What can you do to stop thumb sucking and pacifier use?


Is your child around two or three years old and still has a strong thumb sucking or pacifier habit? The American Academy of Pediatrics Dentistry says you should step in after age three. However, the American Dental Association recommends giving a bit more time and discouraging these habits if they continue past age four.


So based on the research, we suggest gently getting your little one to give up, or least decrease their thumb or pacifier sucking around age two or three to be safe. If you can’t get your child to stop thumb sucking or using their pacifier by age four, we recommend coming in to see your pediatric dentist or us at The Brace Place


Whether you decide on a “cold turkey” style or a more gradual approach, here are six quick tips for helping your child stop thumb sucking or using their pacifier:


1.Empower your child to start on their own. Talk to your child calmly and gently about their habit and why they need to start trying to stop. The name of the game is empowerment (not shame or criticism): let them know you can help when they’re ready. Sometimes even bringing it up is all you need to get the ball rolling.


2. Use positive reinforcement. Praise your child whenever you notice they haven’t sucked their thumb or pacifier when they normally would.


3. Reward them. Use a sticker chart, prizes, or other external motivations you know they respond to.


4. Allow them to talk about their feelings. As we mentioned earlier, stress or anxiety can cause a child to suck their thumb or use a pacifier. If you see this is the case, take time to find out what they’re feeling and decide on what to do instead. Maybe your child needs a cuddle, a walk or some fresh air, and a chance to talk about what’s bothering them.


5. Distract them or change their activity. Sometimes it’s simply that your little one is bored, fidgety, or just having a hard day and is cranky. Offer a new activity like coloring, a new game, puzzles, fidget toys, or playing outside for a change of scenery.


6. Put in a habit-breaking appliance. If your at-home efforts just aren’t working, you can come into The Brace Place and find out if a special appliance will work for your child. A habit-breaking appliance blocks your child’s thumb from coming in contact with the back of the upper teeth, helping stop thumb sucking by making it less enjoyable. Rest assured, it’s not painful and is effective when all else fails!


Remember that some techniques work for one child but not another. And it can change from one day to the next. Or hour by hour! Consider what works for you and your little one. In the end, what you can prevent at an early age will help determine your child’s need for braces or Invisalign later on.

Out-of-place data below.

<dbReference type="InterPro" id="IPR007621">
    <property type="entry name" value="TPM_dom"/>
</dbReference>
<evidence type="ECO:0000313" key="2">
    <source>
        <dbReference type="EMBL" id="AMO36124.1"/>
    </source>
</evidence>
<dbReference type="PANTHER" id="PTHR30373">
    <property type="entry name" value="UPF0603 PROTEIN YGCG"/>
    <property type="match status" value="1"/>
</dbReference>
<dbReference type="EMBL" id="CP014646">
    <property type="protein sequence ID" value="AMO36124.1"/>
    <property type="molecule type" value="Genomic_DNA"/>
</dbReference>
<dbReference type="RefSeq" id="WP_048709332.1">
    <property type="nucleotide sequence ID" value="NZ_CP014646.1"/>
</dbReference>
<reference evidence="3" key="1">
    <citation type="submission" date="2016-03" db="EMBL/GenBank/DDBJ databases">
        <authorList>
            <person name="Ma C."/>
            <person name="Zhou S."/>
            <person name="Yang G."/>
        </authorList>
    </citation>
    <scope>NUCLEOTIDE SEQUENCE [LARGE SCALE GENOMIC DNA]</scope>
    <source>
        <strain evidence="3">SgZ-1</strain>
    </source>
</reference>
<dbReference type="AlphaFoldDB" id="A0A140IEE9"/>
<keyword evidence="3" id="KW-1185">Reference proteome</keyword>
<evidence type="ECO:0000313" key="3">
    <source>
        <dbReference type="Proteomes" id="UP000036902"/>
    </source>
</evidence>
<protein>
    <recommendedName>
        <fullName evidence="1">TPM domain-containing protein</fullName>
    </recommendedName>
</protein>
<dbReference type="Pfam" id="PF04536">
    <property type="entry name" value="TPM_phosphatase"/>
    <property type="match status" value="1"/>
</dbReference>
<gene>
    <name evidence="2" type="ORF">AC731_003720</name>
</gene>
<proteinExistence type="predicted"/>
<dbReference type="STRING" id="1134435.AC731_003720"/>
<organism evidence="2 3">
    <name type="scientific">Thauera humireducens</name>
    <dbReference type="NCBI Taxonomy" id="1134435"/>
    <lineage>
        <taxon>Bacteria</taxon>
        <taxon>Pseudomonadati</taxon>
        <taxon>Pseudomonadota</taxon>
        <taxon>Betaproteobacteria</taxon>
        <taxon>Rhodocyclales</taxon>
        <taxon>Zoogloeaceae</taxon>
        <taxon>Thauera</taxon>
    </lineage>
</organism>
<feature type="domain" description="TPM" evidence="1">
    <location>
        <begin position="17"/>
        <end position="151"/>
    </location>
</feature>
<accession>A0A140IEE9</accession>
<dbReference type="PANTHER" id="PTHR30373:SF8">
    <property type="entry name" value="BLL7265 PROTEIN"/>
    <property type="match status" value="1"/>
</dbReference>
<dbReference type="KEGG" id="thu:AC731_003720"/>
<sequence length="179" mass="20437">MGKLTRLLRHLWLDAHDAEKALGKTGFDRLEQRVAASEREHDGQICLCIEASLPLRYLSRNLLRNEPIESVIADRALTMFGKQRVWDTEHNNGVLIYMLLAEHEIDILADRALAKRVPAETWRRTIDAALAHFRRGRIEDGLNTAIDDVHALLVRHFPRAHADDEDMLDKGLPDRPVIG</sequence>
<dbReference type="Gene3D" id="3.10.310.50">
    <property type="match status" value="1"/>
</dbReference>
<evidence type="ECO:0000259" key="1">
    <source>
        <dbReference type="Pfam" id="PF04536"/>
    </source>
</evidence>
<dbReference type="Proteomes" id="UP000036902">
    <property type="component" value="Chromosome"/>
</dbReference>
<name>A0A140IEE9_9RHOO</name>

What happens to teeth after prolonged thumb sucking or pacifier use?


It’s no surprise that Dr. Patel has seen and treated many orthodontic issues from thumb sucking and pacifier habits that have gone on too long. After all, he’s been an orthodontist for more than 20 years! 


What are the most common orthodontic issues that happen to teeth from extended thumb sucking and pacifiers? Here we list the top three Dr. Patel has seen in his many years of orthodontic experience:


  • Protruding front teeth – Sucking on a thumb or pacifier puts pressure behind the front teeth, making them tilt or stick out. Also known as ‘’buck teeth,” these protruding front teeth are more susceptible to injury, can cause speech problems, or make it hard to close the lips or mouth comfortably.


  • Crossbite – A crossbite is when some of the top teeth sit inside of the bottom teeth when teeth are closed together. You can have an anterior cross bite (front teeth) or a posterior crossbite (back teeth). Typically, crossbite teeth from thumb sucking or a pacifier is a posterior crossbite: the sucking action causes a narrow upper arch (which Dr. Patel might suggest opening up later on with an orthodontic expander).


Crossbites can lead to jaw pain and uneven enamel wear because the teeth don’t stack together well. And sometimes a child with a crossbite tries to compensate by shifting the jaw to one side, further causing mismatched jaw growth.


  • Open bite – What is an open bite? Have your child close their teeth together, like when they say “cheeeese!” for a photo. If your child’s top teeth don’t overlap their bottom teeth (in an overbite or normal bite) or their lower and upper arches don’t touch at all, this is considered an open bite. An open bite can contribute to speech problems, or swallowing and chewing issues that make eating a difficult task.


Baby with a pacifier in their mouth and wearing a Santa hat on their head


Helping your child stop thumb sucking and pacifier use in Tulsa and Claremore, OK


Have questions about your child’s thumb sucking or pacifier use? Or concerned about the effects on their teeth? The team at The Brace Place is happy to help. 

Contact us to book a free initial consultation at our Tulsa or Claremore, OK office.